Tales from the Trail

North Korea requests Clinton. So off he goes.

KOREA-NORTH/It turns out that it was North Korea which had suggested that former President Bill Clinton would be the best person to come and negotiate the release of two journalists who had been sentenced to 12 years of hard labor in the Stalinist state.
 
The U.S. government — particularly Secretary of State Hillary Clinton — had been working for months on trying to free the two journalists. The secretary of state reportedly proposed sending various people to Pyongyang, including Clinton’s former vice president Al Gore, to lobby for the women’s release.
 
But North Korea rejected Gore and other possible envoys like Senator John Kerry, Governor Bill Richardson and former ambassador to South Korea Donald Gregg. Pyongyang wanted President Clinton and passed that word along through the two detained journalists, Laura Ling and Euna Lee, who were making occasional phone calls to their families.
 
“In mid-July during one such phone call, Ms. Ling and Ms. Lee shared what the North Koreans had told them — that they would be willing to grant them amnesty and release the two Americans if an envoy in the person of President Clinton would agree to come to Pyongyang and seek their release,” a senior administration official said.

KOREA-NORTH/The families passed the request along to Gore, who co-founded the media group that employs the women. Gore then asked the Obama administration if the former president could make the trip.

Once the administration determined that North Korea would indeed release Ling and Lee if Clinton made the trip, the former president agreed to travel to Pyongyang on a “private, humanitarian mission.”

Before leaving for North Korea, Clinton was briefed by Obama national security officials and he also spoke with Gore and the families of the two women.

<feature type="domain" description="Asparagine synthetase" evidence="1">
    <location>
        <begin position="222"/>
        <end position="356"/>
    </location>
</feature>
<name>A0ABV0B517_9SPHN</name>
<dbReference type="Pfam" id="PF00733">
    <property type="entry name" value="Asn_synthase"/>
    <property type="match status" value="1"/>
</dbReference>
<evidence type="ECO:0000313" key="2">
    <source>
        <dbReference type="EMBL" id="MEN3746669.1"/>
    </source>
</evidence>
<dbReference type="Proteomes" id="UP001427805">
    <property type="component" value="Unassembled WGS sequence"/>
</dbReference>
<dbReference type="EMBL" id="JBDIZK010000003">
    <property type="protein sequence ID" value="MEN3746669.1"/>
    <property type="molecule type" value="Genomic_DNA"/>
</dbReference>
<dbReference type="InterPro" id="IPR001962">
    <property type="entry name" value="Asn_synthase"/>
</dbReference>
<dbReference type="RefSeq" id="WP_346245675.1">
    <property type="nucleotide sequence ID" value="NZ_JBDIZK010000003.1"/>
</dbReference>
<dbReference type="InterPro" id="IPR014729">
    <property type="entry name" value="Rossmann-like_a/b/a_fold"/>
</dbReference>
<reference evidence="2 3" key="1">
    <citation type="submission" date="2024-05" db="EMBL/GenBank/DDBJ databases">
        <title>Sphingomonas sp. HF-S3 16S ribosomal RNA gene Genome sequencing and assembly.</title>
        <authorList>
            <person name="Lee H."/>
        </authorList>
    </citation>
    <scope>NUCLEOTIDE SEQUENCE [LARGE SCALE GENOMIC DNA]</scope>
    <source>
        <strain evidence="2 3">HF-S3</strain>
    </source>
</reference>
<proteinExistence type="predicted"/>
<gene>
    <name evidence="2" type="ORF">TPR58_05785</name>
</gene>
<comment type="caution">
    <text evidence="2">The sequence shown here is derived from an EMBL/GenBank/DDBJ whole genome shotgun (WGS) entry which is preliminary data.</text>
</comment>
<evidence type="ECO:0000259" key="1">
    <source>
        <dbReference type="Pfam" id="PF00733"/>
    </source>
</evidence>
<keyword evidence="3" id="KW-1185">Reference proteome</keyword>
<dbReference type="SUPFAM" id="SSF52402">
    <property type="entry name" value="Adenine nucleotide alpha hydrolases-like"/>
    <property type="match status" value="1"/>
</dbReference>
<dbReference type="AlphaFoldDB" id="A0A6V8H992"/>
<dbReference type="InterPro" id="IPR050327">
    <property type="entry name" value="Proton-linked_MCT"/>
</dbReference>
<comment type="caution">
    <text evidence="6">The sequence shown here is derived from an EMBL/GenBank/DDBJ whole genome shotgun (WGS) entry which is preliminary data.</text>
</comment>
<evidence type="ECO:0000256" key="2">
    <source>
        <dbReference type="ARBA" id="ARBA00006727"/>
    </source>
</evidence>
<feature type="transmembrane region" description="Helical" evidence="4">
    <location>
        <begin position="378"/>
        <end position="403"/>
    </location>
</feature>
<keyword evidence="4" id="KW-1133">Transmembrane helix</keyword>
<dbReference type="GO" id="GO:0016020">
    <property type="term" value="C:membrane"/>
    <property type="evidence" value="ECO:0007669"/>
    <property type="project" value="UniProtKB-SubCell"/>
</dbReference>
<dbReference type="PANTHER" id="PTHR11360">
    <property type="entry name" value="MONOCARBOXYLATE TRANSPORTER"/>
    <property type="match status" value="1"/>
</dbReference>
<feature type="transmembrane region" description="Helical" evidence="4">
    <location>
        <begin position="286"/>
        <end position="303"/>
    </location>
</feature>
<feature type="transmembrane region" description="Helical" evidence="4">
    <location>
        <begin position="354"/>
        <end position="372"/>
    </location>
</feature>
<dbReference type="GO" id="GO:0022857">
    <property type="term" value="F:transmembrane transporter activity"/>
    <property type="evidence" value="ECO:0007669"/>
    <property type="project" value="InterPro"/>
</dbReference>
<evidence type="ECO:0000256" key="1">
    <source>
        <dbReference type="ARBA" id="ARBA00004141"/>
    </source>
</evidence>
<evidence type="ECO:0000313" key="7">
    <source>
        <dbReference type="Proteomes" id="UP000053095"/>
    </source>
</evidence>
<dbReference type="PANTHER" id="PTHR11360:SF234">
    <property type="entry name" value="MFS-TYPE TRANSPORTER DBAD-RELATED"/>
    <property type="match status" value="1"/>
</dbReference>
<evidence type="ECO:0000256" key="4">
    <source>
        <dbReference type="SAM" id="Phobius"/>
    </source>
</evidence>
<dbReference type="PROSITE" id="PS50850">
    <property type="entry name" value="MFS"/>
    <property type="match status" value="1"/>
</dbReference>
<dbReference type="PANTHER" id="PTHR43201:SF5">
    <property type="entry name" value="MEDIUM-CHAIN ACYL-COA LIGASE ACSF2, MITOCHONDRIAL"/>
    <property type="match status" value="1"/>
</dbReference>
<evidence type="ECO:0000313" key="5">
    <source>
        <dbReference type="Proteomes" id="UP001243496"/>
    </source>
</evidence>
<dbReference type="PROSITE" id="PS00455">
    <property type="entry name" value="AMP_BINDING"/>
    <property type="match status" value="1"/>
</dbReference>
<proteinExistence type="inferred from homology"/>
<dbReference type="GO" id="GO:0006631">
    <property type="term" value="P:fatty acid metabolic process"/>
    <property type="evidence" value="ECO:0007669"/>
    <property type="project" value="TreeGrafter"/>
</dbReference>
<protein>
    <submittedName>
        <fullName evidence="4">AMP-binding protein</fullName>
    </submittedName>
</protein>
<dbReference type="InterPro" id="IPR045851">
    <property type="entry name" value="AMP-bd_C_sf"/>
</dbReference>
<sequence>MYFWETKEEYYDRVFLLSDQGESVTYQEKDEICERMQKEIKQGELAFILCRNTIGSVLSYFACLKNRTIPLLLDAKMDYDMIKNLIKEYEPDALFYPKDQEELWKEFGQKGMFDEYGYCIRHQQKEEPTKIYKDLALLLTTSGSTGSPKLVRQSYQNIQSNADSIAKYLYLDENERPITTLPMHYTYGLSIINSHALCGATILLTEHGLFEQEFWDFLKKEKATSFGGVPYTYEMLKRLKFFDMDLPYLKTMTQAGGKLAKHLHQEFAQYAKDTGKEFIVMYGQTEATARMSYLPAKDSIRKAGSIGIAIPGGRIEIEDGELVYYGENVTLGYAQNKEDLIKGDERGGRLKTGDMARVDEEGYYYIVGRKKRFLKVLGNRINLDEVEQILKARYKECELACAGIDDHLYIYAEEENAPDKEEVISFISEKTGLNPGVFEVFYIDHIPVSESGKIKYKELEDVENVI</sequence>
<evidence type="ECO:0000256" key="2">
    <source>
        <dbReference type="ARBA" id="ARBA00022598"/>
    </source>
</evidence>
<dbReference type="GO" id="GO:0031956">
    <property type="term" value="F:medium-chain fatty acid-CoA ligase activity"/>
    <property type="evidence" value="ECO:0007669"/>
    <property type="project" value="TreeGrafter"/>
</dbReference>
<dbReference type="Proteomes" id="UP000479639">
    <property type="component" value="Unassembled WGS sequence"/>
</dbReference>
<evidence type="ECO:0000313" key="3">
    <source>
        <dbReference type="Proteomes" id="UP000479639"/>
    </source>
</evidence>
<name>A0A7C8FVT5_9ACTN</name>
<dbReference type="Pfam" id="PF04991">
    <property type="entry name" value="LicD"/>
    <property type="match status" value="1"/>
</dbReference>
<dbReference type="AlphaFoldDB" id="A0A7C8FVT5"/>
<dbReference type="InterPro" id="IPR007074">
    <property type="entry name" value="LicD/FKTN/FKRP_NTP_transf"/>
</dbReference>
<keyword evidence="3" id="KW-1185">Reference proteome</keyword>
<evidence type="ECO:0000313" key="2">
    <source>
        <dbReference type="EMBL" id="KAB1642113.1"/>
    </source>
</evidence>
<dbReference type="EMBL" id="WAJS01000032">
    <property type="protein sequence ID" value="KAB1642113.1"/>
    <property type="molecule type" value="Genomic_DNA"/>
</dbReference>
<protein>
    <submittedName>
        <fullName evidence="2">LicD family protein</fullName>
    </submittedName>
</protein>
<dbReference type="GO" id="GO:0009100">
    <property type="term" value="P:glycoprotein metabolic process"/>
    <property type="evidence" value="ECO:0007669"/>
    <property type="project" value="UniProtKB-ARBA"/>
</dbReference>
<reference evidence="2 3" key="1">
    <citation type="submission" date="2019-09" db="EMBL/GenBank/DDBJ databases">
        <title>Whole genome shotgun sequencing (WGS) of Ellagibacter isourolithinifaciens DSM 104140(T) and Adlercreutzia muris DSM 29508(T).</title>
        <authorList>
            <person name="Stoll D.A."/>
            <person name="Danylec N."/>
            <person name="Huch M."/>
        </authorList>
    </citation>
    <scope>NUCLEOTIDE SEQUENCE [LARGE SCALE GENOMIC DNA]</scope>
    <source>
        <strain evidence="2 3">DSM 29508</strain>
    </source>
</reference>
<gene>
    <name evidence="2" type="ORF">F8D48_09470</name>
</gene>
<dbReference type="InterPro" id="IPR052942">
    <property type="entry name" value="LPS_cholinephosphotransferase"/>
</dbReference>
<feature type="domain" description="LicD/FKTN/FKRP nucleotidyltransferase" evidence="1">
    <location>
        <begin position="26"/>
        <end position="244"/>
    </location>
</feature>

Once in Pyongyang, where he was greeted with the fanfare of a state visit as opposed to a private humanitarian trip, Clinton secured the women’s release after about three hours and 15 minutes in meetings and over dinner with President Kim Jong-il. 

The U.S. government says it didn’t offer any quid pro quo. But it remains to be  seen what, if anything, Clinton proposed in exchange for the  women’s release.

from Global News Journal:

How Ill is Kim Jong-il?

Photo:A compilation by Reuters of pool photographs and images provided by North Korea's KCNA news agency showing North Korean leader Kim Jong-il from 2004 to 2009. The photograph in the lower right was released this week by KCNA

By Jon Herskovitz

The image the world once had of North Korean leader Kim Jong-il, with a trademark paunch, platform shoes and a bouffant hair-do, is gone and may never come back. He has now become a gaunt figure with thinning hair who has trouble walking in normal shoes, let alone ones with heels 8-10 centimetres (3-4 inches) high like he used to wear.

A look at photographs the North’s official media has released of Kim over the past few months indicate he is not a healthy man. There has been an enormous amount of speculation about what is wrong with Kim, 67, including a report from South Korean TV network YTN this week that he has life-threatening pancreatic cancer.

Albright: Memories of Kim

What a difference nine years makes. Then the U.S. was toasting with Kim Jong-il, now it’s vilifying him for shooting a rocket over Japan.

Madeleine Albright, the last U.S. Secretary of State to meet North Korea’s Kim nine years ago, says people thought he was crazy then, but she disagreed. KOREA NORTH USA

Kim is the center of attention again (a place he seems to relish) after North Korea launched its rocket over the weekend, sending world powers scrambling for a response. But the U.N. Security Council has been unable to agree on how severe its words should be to scold him.